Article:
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The NCAA as a development avenue is kind of a trompe l'oeil. It exists solely due to men's football and basketball and Title IX. School programs do not exist like club programs which are by nature, design and passion in the soccer business, they exist simply because by policy schools need to offset enormous financial investment on the men's athletics side. As such they too often reek of amateurism.

Jeffrey I'm glad you mentioned the playing season which truly is the clearest statement of all that it is not a serious development option by design. Another is the substitution rule and games like the UNC one's with combined 50+ substitutions and how that completely transforms the game we call soccer.

And red card a good point about how the US college system was historically a best practice and leader but as the women's game evolves it will be usurped. The Americans can throw 350 million people at that problem though and it will be a while before it surfaces, we'll see the effects of it much sooner.

To be out front of that we need to transform our domestic alternatives to keep players here and from being marginalized and going backwards abroad.

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Just now, Vic said:

The NCAA as a development avenue is kind of a trompe l'oeil. It exists solely due to men's football and basketball and Title IX. School programs do not exist like club programs which are by nature, design and passion in the soccer business, they exist simply because by policy schools need to offset enormous financial investment on the men's athletics side. As such they too often reek of amateurism.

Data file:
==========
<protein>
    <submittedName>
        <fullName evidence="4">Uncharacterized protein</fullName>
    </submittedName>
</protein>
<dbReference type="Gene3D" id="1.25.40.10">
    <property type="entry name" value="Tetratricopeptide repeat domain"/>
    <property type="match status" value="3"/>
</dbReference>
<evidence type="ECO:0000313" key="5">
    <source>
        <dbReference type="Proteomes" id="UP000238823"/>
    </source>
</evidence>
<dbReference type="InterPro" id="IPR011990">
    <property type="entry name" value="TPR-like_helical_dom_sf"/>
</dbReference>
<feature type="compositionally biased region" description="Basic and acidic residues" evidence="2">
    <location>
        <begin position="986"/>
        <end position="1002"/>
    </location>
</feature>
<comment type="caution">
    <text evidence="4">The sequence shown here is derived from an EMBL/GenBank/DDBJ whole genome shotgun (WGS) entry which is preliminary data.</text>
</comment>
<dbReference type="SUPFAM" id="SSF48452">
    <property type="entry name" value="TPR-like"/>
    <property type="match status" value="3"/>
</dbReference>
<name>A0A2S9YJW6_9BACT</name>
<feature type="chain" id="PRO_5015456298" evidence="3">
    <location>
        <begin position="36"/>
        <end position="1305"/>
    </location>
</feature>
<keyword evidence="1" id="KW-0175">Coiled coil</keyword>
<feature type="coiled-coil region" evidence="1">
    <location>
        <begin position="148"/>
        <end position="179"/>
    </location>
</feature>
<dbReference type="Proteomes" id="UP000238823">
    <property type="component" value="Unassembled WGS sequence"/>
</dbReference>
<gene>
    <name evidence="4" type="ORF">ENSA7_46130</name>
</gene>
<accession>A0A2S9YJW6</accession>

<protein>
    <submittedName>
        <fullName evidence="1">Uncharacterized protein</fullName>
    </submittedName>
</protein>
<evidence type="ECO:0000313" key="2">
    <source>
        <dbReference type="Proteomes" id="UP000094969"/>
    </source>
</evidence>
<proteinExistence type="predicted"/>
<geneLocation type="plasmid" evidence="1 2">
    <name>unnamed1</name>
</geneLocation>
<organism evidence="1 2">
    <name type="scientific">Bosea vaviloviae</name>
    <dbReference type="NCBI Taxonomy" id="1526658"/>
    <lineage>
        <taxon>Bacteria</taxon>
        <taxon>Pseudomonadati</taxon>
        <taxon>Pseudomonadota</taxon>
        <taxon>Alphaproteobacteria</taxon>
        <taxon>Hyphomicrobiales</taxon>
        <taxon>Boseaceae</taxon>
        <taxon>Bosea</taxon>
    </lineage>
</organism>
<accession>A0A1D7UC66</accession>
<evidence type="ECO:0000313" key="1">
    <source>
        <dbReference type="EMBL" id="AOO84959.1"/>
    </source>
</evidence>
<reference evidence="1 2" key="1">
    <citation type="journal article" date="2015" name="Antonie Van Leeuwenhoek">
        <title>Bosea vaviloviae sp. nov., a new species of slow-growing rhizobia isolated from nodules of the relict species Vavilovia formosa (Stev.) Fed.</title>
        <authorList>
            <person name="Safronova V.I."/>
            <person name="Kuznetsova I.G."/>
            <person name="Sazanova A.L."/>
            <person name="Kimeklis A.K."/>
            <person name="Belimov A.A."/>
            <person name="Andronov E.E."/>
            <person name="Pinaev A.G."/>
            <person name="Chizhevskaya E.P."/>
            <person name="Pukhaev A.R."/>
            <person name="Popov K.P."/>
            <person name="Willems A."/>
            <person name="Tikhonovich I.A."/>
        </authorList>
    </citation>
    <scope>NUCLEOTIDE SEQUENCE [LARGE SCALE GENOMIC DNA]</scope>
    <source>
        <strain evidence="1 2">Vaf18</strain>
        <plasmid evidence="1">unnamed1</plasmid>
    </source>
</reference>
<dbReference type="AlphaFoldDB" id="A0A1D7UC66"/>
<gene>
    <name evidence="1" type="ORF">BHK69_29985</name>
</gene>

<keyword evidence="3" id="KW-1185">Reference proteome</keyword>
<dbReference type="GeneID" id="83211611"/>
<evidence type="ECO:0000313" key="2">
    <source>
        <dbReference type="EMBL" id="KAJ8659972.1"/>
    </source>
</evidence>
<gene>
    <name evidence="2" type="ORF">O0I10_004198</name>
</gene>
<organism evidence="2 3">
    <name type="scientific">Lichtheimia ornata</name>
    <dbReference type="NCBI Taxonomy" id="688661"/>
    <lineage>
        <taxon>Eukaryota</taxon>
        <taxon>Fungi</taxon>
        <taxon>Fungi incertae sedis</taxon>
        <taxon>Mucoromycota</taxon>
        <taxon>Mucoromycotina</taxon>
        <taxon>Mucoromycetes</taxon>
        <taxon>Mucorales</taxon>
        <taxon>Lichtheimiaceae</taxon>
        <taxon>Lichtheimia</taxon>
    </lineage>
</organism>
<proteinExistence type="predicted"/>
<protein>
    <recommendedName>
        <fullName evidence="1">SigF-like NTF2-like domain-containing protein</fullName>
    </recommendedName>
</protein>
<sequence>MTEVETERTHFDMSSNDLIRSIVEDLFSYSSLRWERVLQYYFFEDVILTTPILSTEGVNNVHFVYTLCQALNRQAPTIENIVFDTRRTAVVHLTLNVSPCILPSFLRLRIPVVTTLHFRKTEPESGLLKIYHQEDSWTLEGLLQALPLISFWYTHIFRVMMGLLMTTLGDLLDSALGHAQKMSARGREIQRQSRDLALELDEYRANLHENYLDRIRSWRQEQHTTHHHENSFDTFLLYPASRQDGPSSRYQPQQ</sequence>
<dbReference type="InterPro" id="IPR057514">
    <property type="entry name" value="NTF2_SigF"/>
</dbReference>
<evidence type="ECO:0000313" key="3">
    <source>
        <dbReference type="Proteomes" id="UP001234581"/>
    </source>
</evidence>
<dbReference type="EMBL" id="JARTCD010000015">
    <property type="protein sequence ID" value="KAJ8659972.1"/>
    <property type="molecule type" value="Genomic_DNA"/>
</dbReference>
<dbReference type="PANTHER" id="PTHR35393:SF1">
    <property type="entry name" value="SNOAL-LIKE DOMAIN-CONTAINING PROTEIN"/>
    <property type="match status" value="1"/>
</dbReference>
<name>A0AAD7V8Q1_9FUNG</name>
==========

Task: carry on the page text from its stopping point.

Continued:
Jeffrey I'm glad you mentioned the playing season which truly is the clearest statement of all that it is not a serious development option by design. Another is the substitution rule and games like the UNC one's with combined 50+ substitutions and how that completely transforms the game we call soccer.

And red card a good point about how the US college system was historically a best practice and leader but as the women's game evolves it will be usurped. The Americans can throw 350 million people at that problem though and it will be a while before it surfaces, we'll see the effects of it much sooner.

To be out front of that we need to transform our domestic alternatives to keep players here and from being marginalized and going backwards abroad.